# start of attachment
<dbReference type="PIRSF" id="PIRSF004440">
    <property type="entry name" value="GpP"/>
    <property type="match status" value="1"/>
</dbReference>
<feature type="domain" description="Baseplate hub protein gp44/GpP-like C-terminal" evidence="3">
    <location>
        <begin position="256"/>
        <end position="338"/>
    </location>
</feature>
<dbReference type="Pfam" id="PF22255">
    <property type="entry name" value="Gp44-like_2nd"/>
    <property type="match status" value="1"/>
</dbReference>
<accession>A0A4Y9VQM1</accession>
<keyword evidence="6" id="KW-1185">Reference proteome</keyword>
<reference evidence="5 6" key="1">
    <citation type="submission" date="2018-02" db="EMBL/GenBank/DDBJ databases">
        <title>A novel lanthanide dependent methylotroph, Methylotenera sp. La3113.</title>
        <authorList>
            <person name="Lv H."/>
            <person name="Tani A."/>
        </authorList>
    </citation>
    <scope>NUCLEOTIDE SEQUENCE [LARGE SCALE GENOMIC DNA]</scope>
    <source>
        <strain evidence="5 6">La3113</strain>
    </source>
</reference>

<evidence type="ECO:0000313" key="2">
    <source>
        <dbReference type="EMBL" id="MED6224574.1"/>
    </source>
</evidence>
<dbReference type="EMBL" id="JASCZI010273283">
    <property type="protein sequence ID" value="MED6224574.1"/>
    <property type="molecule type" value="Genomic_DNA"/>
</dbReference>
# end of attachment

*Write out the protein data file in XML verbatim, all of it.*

<dbReference type="PIRSF" id="PIRSF004440">
    <property type="entry name" value="GpP"/>
    <property type="match status" value="1"/>
</dbReference>
<feature type="domain" description="Baseplate hub protein gp44/GpP-like C-terminal" evidence="3">
    <location>
        <begin position="256"/>
        <end position="338"/>
    </location>
</feature>
<dbReference type="Pfam" id="PF22255">
    <property type="entry name" value="Gp44-like_2nd"/>
    <property type="match status" value="1"/>
</dbReference>
<accession>A0A4Y9VQM1</accession>
<keyword evidence="6" id="KW-1185">Reference proteome</keyword>
<reference evidence="5 6" key="1">
    <citation type="submission" date="2018-02" db="EMBL/GenBank/DDBJ databases">
        <title>A novel lanthanide dependent methylotroph, Methylotenera sp. La3113.</title>
        <authorList>
            <person name="Lv H."/>
            <person name="Tani A."/>
        </authorList>
    </citation>
    <scope>NUCLEOTIDE SEQUENCE [LARGE SCALE GENOMIC DNA]</scope>
    <source>
        <strain evidence="5 6">La3113</strain>
    </source>
</reference>

<evidence type="ECO:0000313" key="2">
    <source>
        <dbReference type="EMBL" id="MED6224574.1"/>
    </source>
</evidence>
<dbReference type="EMBL" id="JASCZI010273283">
    <property type="protein sequence ID" value="MED6224574.1"/>
    <property type="molecule type" value="Genomic_DNA"/>
</dbReference>